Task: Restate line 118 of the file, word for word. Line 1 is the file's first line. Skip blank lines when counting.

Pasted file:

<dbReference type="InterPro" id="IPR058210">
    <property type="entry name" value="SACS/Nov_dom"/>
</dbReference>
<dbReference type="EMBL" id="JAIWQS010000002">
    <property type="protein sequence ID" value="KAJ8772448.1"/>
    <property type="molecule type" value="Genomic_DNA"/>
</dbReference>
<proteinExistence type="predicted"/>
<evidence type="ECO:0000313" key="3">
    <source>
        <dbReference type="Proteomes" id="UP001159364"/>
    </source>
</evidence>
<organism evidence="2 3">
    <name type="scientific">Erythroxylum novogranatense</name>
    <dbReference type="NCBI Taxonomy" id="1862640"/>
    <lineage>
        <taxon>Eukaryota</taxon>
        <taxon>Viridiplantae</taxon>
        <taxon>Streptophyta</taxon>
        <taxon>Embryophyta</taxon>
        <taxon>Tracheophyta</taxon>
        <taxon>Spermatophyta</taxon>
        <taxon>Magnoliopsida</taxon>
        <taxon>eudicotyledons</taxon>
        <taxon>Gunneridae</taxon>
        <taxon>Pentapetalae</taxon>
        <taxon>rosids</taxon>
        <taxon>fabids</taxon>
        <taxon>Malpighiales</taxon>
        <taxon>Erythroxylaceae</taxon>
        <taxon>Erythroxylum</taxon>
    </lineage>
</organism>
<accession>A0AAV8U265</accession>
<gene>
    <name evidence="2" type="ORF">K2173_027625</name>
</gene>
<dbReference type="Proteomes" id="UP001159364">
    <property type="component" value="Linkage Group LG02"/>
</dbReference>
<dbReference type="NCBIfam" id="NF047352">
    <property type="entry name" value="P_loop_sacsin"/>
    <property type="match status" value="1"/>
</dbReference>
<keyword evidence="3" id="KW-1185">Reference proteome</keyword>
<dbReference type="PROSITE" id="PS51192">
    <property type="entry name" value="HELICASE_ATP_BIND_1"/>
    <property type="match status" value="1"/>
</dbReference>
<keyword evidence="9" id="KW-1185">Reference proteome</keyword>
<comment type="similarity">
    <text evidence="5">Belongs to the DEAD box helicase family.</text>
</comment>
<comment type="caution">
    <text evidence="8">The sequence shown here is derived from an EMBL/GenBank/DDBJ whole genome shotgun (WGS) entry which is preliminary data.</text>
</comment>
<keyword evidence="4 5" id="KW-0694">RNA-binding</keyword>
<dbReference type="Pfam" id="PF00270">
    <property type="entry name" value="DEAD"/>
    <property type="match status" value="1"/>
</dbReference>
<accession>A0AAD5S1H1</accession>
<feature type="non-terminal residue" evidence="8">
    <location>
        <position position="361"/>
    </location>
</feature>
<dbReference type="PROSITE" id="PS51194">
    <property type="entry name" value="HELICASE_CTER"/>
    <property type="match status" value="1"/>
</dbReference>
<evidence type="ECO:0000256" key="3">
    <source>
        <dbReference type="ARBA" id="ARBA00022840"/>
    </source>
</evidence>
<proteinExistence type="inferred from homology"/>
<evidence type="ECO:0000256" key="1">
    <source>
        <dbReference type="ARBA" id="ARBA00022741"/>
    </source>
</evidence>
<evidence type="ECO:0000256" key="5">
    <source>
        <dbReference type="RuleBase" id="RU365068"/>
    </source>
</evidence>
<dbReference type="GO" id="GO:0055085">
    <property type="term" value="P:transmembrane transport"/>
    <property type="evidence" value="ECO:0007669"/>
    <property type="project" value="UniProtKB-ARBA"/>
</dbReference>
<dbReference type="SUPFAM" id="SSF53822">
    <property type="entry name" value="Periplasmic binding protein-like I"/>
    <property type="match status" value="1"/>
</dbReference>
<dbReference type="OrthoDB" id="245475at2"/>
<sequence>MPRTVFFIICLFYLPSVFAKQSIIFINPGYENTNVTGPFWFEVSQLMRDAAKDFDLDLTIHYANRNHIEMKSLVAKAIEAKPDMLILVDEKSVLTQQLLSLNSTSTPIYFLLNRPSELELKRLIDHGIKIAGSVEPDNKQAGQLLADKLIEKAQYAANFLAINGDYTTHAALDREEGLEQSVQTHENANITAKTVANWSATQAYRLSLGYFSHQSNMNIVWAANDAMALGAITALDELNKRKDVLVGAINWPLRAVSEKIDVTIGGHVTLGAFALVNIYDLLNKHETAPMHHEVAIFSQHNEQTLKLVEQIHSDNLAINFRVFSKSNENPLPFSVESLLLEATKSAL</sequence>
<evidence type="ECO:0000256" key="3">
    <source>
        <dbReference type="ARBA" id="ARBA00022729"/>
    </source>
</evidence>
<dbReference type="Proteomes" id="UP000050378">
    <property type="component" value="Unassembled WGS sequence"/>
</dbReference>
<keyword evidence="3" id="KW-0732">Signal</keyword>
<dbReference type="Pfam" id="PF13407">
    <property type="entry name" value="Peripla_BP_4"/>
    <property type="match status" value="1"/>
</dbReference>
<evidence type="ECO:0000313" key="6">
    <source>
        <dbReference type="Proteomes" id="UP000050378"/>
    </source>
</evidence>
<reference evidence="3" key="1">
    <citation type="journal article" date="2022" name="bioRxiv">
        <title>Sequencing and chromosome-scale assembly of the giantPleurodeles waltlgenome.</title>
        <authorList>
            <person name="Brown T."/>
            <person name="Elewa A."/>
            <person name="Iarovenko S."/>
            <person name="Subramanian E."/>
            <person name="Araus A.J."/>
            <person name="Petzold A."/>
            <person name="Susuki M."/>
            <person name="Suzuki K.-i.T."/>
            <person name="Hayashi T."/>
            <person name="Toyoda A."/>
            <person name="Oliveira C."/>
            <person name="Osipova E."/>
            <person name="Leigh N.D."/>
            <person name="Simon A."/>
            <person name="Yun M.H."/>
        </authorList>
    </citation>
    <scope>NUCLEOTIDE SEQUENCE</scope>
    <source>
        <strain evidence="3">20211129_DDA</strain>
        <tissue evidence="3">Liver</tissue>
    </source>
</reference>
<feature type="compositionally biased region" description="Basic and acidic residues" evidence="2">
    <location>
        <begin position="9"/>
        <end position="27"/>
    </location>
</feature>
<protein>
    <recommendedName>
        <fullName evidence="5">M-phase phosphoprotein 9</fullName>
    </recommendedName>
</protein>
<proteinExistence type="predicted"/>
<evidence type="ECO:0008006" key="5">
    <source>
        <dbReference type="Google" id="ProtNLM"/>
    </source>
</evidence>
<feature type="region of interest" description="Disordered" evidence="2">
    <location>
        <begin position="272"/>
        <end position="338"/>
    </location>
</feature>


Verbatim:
<reference evidence="3" key="1">